State sector is China's secret sauce
Corrupt and inefficient they may be, but China's government-controlled institutions have proven over the years they can fulfil the people's needs
It is too early to say if China has achieved economic success, even after 36 years of consistently high growth.
Observers around the world say state-driven economies tend to be corrupt and inefficient and that China's is no exception.
So what should investors make of Beijing's drive to make the state sector even more robust and dominant in the decades ahead?
In an ideal world, it should scrap the existing state capitalism and build from scratch a set of inclusive institutions, similar to those in the United States or Britain. But we live in an imperfect world, where historical accidents have a more profound impact on our destiny than elaborate designs do.
The history of the past 36 years is a blip for China, but it offers some clues as to why the state sector has helped China - and why it will be helpful in the decades ahead.
China has one of the most celebrated economic achievements among developing countries under its belt, as seen in its alleviation of poverty, its construction of functioning infrastructure and its globally relevant manufacturing industry.
In contrast with India and other Third World countries, where hundreds of millions of impoverished citizens roam the streets, China's state sector provides a safer, surer and more productive answer to their economic needs. Economies of scale aside, the state sector has provided essential organisation, capital and the ability to survive turbulence collectively. That is the Chinese edge, like it or not.
When hundreds of millions of helpless citizens are left to fend for themselves, without essential public necessities such as water, shelter, toilets, education and health care, what is the justification for the governments to indulge themselves in the free-market religion and - dare I say it - democracy?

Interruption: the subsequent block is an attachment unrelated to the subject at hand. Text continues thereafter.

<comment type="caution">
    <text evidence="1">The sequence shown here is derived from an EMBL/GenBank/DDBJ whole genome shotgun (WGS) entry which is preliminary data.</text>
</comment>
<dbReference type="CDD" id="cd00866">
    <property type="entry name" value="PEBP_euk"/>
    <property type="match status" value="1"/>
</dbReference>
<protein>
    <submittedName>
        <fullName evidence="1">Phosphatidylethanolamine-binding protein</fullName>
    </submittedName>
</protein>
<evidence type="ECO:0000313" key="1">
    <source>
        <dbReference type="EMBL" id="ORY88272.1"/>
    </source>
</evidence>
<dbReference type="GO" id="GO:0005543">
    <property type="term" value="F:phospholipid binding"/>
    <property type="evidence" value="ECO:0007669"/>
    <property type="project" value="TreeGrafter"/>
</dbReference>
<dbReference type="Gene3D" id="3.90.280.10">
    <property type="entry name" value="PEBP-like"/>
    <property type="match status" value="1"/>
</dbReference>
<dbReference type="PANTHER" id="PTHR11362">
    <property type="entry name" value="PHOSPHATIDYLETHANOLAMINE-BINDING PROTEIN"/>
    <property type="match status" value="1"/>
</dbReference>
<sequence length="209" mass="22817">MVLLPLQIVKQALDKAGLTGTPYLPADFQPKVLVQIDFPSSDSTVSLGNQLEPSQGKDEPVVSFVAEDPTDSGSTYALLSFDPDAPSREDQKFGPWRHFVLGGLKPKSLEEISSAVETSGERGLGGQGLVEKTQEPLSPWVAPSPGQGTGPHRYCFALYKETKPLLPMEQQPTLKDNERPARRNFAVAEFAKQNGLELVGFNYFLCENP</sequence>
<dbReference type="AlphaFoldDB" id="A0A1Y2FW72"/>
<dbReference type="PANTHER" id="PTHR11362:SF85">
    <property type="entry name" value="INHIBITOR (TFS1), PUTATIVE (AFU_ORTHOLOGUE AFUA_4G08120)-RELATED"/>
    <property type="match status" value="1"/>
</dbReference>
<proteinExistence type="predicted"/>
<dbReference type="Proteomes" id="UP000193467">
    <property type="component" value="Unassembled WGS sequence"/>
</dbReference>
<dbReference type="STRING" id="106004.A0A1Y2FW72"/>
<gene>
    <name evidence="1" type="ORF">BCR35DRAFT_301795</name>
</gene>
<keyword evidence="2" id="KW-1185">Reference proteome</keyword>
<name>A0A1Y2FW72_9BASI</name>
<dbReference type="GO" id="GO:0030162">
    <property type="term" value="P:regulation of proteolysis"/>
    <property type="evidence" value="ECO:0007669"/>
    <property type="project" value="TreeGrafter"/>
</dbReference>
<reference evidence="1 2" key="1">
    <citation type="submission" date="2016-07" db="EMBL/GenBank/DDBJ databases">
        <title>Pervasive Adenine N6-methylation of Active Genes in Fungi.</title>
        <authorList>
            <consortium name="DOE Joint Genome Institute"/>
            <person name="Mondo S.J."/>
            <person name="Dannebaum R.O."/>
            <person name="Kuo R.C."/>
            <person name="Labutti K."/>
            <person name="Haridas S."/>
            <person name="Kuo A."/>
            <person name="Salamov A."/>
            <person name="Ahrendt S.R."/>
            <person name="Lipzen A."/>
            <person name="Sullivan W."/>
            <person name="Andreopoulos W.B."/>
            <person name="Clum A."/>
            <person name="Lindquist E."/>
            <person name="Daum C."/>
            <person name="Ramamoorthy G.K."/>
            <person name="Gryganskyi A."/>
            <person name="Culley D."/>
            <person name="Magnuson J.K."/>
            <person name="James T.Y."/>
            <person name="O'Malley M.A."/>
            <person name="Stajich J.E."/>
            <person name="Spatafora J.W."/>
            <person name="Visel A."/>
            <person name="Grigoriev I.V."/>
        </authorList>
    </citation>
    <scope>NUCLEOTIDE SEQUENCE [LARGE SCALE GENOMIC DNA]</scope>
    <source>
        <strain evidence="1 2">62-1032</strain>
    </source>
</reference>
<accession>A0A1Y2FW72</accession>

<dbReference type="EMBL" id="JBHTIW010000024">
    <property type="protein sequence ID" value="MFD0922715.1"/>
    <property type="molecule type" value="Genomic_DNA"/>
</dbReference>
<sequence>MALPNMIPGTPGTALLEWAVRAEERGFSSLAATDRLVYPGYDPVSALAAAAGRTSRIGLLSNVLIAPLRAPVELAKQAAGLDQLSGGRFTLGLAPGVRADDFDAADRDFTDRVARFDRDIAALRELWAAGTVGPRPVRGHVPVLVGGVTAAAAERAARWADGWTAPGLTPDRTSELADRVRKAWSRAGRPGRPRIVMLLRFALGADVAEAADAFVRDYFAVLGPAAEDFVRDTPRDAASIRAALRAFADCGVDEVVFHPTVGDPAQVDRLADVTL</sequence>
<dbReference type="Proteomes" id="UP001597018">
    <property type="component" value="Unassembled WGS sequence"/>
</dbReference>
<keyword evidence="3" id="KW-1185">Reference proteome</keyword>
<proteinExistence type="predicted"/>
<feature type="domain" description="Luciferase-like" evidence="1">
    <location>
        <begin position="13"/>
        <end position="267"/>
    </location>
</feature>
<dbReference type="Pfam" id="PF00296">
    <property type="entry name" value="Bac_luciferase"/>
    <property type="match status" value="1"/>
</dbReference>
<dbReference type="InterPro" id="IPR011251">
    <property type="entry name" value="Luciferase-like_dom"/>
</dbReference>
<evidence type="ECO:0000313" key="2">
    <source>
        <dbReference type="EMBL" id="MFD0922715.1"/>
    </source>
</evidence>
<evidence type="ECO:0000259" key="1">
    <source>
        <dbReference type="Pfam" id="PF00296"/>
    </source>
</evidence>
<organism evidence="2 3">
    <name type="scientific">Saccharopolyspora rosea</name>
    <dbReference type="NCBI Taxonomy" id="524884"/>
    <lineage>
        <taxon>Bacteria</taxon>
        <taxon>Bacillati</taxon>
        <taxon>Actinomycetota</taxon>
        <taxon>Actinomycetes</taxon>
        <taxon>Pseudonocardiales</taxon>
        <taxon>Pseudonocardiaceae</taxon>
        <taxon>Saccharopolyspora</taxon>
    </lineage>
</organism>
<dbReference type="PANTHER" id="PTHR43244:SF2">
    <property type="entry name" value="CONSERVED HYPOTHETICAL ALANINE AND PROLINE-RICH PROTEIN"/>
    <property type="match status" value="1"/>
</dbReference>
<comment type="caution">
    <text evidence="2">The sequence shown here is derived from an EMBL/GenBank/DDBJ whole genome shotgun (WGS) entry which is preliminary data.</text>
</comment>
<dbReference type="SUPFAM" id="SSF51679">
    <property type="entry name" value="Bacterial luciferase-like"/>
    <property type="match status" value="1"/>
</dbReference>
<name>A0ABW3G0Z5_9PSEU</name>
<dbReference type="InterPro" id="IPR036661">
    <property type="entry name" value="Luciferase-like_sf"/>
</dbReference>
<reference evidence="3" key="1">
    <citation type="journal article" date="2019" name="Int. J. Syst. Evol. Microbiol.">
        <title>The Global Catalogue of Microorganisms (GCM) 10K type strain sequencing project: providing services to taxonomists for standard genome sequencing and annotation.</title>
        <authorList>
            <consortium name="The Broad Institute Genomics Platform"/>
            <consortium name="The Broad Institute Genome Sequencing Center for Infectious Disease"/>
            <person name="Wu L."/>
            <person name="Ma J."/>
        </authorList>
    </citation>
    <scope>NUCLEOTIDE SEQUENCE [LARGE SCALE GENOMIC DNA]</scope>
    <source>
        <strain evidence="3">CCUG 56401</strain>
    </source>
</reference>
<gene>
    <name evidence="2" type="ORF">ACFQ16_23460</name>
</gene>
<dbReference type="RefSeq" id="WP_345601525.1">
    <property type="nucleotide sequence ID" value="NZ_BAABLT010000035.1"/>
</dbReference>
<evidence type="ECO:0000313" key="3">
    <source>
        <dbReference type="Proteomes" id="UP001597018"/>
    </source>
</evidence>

I must confess I can never echo the praise Gurcharan Das has lavished on India's "weak state, but strong society". To me, his latest book, India Grows at Night, is just a desperate call for a big and effective state sector.
For sure, relative to the shortage of capital, the shortage of governance and organisational skills is a challenge for developing nations. China's state sector has at least partially filled this void.
Many studies have found that governments in the US and Europe were interventionist in the early stages of their countries' economic development - and remain so even today despite their free-market appearance.
Since 1949, China's state sector has created not only jobs but also many completely new sectors - including green energy, aerospace, carmaking and shipbuilding - in which private enterprises can do business.
Today, China boasts the best infrastructure (roads, ports, airports, telecommunications and even factories) among developing countries, thanks to the state sector's high tolerance for low returns and its long time horizon.
It is true that all these expensive ventures are funded by taxes and hidden taxes (the inflation generated by the central bank's printing presses). But isn't this infrastructure building part of what the state sector (and the government) is supposed to do?
The problem is that China's state-controlled enterprises compete directly with the private sector on an uneven playing field.
They crowd out private enterprises, worsen corruption and depress private firms' expected returns on investment. As a result, they have attracted public condemnation.
But I contend that China has persisted with state capitalism with its eyes wide open.
No one in China has any doubt that the state sector is corrupt and inefficient. They know equally well, however, that the alternative is much worse.
Chinese citizens may well envy what the West has achieved with its various brands of capitalism, but there are reasons to doubt the feasibility of it working for China. Why? Because the public has also chosen to stay the course and resist change.
To be sure, the lack of an alternative was mainly a result of the Communist Party's authoritarian rule. But the reality is that if there were a public referendum on free-market capitalism versus state capitalism, I believe the public would overwhelmingly endorse state capitalism.
Critics will say that is because the party has brainwashed the public for over 65 years. But that is an insult to the intelligence of the public, in my opinion.
It remains to be seen whether China's state sector will be the answer to the country's many challenges: inequality, inefficiency, asset inflation, pollution and resource depletion.
But judging from graduates' overwhelming preference for state enterprises and the civil service as employers, the public seems willing to give the state sector an extended lease on life.
Joe Zhang is the author of the new book Party Man, Company Man: Is China's State Capitalism Doomed?